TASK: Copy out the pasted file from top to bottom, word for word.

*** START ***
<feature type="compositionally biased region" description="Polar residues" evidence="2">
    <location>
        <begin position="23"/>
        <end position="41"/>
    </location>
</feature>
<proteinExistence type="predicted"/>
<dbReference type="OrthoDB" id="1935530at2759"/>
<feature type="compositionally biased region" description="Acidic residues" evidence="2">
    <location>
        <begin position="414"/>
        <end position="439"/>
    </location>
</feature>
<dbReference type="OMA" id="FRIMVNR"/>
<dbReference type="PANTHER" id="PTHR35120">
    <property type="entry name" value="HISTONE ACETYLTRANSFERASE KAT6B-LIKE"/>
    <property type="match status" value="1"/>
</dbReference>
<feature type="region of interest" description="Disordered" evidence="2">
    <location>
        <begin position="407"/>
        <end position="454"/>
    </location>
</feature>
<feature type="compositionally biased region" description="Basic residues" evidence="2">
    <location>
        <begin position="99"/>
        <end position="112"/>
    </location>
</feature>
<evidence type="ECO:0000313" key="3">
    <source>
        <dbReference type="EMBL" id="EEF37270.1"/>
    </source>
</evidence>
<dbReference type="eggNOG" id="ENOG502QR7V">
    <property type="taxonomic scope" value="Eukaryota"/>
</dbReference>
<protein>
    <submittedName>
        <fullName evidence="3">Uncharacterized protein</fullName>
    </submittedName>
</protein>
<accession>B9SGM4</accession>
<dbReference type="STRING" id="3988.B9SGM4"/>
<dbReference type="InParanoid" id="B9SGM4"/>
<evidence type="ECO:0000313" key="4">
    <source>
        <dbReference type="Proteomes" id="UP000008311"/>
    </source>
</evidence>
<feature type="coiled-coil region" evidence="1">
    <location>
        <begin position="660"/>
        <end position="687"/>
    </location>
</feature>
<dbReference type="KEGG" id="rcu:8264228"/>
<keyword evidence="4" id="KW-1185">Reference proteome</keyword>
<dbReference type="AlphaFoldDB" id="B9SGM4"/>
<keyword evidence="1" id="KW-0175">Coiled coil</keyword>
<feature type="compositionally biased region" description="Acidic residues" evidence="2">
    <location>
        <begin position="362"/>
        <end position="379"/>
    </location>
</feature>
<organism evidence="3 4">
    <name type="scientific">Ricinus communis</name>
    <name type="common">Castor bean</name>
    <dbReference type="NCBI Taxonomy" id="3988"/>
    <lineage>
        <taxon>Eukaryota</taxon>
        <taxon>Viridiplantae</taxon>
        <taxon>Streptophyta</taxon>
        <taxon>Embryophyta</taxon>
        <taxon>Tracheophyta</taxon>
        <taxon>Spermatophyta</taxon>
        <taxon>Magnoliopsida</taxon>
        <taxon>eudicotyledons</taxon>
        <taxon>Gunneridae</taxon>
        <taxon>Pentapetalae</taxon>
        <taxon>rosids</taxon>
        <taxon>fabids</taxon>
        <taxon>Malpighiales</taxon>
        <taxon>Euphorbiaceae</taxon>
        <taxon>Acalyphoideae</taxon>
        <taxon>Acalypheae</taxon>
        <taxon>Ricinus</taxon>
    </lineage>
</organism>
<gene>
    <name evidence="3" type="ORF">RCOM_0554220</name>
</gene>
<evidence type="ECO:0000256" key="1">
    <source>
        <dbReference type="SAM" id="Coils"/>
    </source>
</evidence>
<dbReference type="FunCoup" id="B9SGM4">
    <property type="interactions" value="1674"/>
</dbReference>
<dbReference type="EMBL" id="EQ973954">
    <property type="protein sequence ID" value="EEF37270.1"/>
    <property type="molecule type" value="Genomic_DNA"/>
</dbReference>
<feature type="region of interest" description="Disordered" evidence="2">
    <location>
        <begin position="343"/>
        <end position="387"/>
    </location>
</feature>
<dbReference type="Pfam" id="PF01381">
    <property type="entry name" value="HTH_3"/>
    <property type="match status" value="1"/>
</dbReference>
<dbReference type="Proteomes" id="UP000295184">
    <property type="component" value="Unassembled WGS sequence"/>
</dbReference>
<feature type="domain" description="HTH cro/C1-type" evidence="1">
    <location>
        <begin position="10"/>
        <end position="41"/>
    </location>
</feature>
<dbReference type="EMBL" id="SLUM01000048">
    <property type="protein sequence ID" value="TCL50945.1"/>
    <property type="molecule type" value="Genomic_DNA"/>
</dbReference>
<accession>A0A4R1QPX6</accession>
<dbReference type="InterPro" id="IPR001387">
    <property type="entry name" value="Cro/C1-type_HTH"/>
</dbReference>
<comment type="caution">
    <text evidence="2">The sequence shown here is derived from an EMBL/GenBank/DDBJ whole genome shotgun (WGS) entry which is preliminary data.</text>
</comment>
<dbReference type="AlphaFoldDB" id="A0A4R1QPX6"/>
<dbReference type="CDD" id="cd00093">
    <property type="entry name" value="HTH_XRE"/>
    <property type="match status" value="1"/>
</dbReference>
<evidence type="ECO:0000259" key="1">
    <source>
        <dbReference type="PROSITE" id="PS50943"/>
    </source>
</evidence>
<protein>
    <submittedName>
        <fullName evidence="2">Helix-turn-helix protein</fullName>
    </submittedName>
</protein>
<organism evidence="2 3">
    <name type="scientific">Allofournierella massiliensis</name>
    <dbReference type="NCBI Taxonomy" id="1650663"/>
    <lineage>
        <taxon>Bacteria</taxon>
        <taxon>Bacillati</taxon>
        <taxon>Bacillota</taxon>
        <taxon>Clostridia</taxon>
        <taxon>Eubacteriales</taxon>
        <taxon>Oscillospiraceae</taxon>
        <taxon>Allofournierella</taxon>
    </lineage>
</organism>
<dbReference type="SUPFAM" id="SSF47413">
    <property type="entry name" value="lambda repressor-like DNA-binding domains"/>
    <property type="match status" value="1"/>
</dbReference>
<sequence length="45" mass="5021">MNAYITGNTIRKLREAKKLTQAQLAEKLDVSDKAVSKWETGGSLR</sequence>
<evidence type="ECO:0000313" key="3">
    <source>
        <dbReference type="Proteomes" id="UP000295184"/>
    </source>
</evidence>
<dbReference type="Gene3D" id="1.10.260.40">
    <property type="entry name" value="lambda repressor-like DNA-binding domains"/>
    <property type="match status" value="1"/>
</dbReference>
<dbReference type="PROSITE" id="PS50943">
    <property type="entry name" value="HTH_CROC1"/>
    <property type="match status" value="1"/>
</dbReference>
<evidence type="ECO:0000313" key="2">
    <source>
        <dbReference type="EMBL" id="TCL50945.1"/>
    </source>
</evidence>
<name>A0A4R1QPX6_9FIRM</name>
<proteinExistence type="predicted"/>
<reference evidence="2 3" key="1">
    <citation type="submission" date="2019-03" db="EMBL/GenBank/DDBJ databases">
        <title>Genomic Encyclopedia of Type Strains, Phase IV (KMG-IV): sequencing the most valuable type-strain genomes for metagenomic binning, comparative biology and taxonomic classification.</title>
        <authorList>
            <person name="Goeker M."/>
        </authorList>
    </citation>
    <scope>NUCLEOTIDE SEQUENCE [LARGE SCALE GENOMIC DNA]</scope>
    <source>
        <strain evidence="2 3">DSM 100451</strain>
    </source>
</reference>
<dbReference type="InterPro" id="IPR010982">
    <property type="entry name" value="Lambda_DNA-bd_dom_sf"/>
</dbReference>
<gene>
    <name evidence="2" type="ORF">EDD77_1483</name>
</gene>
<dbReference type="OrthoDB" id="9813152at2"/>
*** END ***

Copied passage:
<feature type="compositionally biased region" description="Polar residues" evidence="2">
    <location>
        <begin position="23"/>
        <end position="41"/>
    </location>
</feature>
<proteinExistence type="predicted"/>
<dbReference type="OrthoDB" id="1935530at2759"/>
<feature type="compositionally biased region" description="Acidic residues" evidence="2">
    <location>
        <begin position="414"/>
        <end position="439"/>
    </location>
</feature>
<dbReference type="OMA" id="FRIMVNR"/>
<dbReference type="PANTHER" id="PTHR35120">
    <property type="entry name" value="HISTONE ACETYLTRANSFERASE KAT6B-LIKE"/>
    <property type="match status" value="1"/>
</dbReference>
<feature type="region of interest" description="Disordered" evidence="2">
    <location>
        <begin position="407"/>
        <end position="454"/>
    </location>
</feature>
<feature type="compositionally biased region" description="Basic residues" evidence="2">
    <location>
        <begin position="99"/>
        <end position="112"/>
    </location>
</feature>
<evidence type="ECO:0000313" key="3">
    <source>
        <dbReference type="EMBL" id="EEF37270.1"/>
    </source>
</evidence>
<dbReference type="eggNOG" id="ENOG502QR7V">
    <property type="taxonomic scope" value="Eukaryota"/>
</dbReference>
<protein>
    <submittedName>
        <fullName evidence="3">Uncharacterized protein</fullName>
    </submittedName>
</protein>
<accession>B9SGM4</accession>
<dbReference type="STRING" id="3988.B9SGM4"/>
<dbReference type="InParanoid" id="B9SGM4"/>
<evidence type="ECO:0000313" key="4">
    <source>
        <dbReference type="Proteomes" id="UP000008311"/>
    </source>
</evidence>
<feature type="coiled-coil region" evidence="1">
    <location>
        <begin position="660"/>
        <end position="687"/>
    </location>
</feature>
<dbReference type="KEGG" id="rcu:8264228"/>
<keyword evidence="4" id="KW-1185">Reference proteome</keyword>
<dbReference type="AlphaFoldDB" id="B9SGM4"/>
<keyword evidence="1" id="KW-0175">Coiled coil</keyword>
<feature type="compositionally biased region" description="Acidic residues" evidence="2">
    <location>
        <begin position="362"/>
        <end position="379"/>
    </location>
</feature>
<organism evidence="3 4">
    <name type="scientific">Ricinus communis</name>
    <name type="common">Castor bean</name>
    <dbReference type="NCBI Taxonomy" id="3988"/>
    <lineage>
        <taxon>Eukaryota</taxon>
        <taxon>Viridiplantae</taxon>
        <taxon>Streptophyta</taxon>
        <taxon>Embryophyta</taxon>
        <taxon>Tracheophyta</taxon>
        <taxon>Spermatophyta</taxon>
        <taxon>Magnoliopsida</taxon>
        <taxon>eudicotyledons</taxon>
        <taxon>Gunneridae</taxon>
        <taxon>Pentapetalae</taxon>
        <taxon>rosids</taxon>
        <taxon>fabids</taxon>
        <taxon>Malpighiales</taxon>
        <taxon>Euphorbiaceae</taxon>
        <taxon>Acalyphoideae</taxon>
        <taxon>Acalypheae</taxon>
        <taxon>Ricinus</taxon>
    </lineage>
</organism>
<gene>
    <name evidence="3" type="ORF">RCOM_0554220</name>
</gene>
<evidence type="ECO:0000256" key="1">
    <source>
        <dbReference type="SAM" id="Coils"/>
    </source>
</evidence>
<dbReference type="FunCoup" id="B9SGM4">
    <property type="interactions" value="1674"/>
</dbReference>
<dbReference type="EMBL" id="EQ973954">
    <property type="protein sequence ID" value="EEF37270.1"/>
    <property type="molecule type" value="Genomic_DNA"/>
</dbReference>
<feature type="region of interest" description="Disordered" evidence="2">
    <location>
        <begin position="343"/>
        <end position="387"/>
    </location>
</feature>
<dbReference type="Pfam" id="PF01381">
    <property type="entry name" value="HTH_3"/>
    <property type="match status" value="1"/>
</dbReference>
<dbReference type="Proteomes" id="UP000295184">
    <property type="component" value="Unassembled WGS sequence"/>
</dbReference>
<feature type="domain" description="HTH cro/C1-type" evidence="1">
    <location>
        <begin position="10"/>
        <end position="41"/>
    </location>
</feature>
<dbReference type="EMBL" id="SLUM01000048">
    <property type="protein sequence ID" value="TCL50945.1"/>
    <property type="molecule type" value="Genomic_DNA"/>
</dbReference>
<accession>A0A4R1QPX6</accession>
<dbReference type="InterPro" id="IPR001387">
    <property type="entry name" value="Cro/C1-type_HTH"/>
</dbReference>
<comment type="caution">
    <text evidence="2">The sequence shown here is derived from an EMBL/GenBank/DDBJ whole genome shotgun (WGS) entry which is preliminary data.</text>
</comment>
<dbReference type="AlphaFoldDB" id="A0A4R1QPX6"/>
<dbReference type="CDD" id="cd00093">
    <property type="entry name" value="HTH_XRE"/>
    <property type="match status" value="1"/>
</dbReference>
<evidence type="ECO:0000259" key="1">
    <source>
        <dbReference type="PROSITE" id="PS50943"/>
    </source>
</evidence>
<protein>
    <submittedName>
        <fullName evidence="2">Helix-turn-helix protein</fullName>
    </submittedName>
</protein>
<organism evidence="2 3">
    <name type="scientific">Allofournierella massiliensis</name>
    <dbReference type="NCBI Taxonomy" id="1650663"/>
    <lineage>
        <taxon>Bacteria</taxon>
        <taxon>Bacillati</taxon>
        <taxon>Bacillota</taxon>
        <taxon>Clostridia</taxon>
        <taxon>Eubacteriales</taxon>
        <taxon>Oscillospiraceae</taxon>
        <taxon>Allofournierella</taxon>
    </lineage>
</organism>
<dbReference type="SUPFAM" id="SSF47413">
    <property type="entry name" value="lambda repressor-like DNA-binding domains"/>
    <property type="match status" value="1"/>
</dbReference>
<sequence length="45" mass="5021">MNAYITGNTIRKLREAKKLTQAQLAEKLDVSDKAVSKWETGGSLR</sequence>
<evidence type="ECO:0000313" key="3">
    <source>
        <dbReference type="Proteomes" id="UP000295184"/>
    </source>
</evidence>
<dbReference type="Gene3D" id="1.10.260.40">
    <property type="entry name" value="lambda repressor-like DNA-binding domains"/>
    <property type="match status" value="1"/>
</dbReference>
<dbReference type="PROSITE" id="PS50943">
    <property type="entry name" value="HTH_CROC1"/>
    <property type="match status" value="1"/>
</dbReference>
<evidence type="ECO:0000313" key="2">
    <source>
        <dbReference type="EMBL" id="TCL50945.1"/>
    </source>
</evidence>
<name>A0A4R1QPX6_9FIRM</name>
<proteinExistence type="predicted"/>
<reference evidence="2 3" key="1">
    <citation type="submission" date="2019-03" db="EMBL/GenBank/DDBJ databases">
        <title>Genomic Encyclopedia of Type Strains, Phase IV (KMG-IV): sequencing the most valuable type-strain genomes for metagenomic binning, comparative biology and taxonomic classification.</title>
        <authorList>
            <person name="Goeker M."/>
        </authorList>
    </citation>
    <scope>NUCLEOTIDE SEQUENCE [LARGE SCALE GENOMIC DNA]</scope>
    <source>
        <strain evidence="2 3">DSM 100451</strain>
    </source>
</reference>
<dbReference type="InterPro" id="IPR010982">
    <property type="entry name" value="Lambda_DNA-bd_dom_sf"/>
</dbReference>
<gene>
    <name evidence="2" type="ORF">EDD77_1483</name>
</gene>
<dbReference type="OrthoDB" id="9813152at2"/>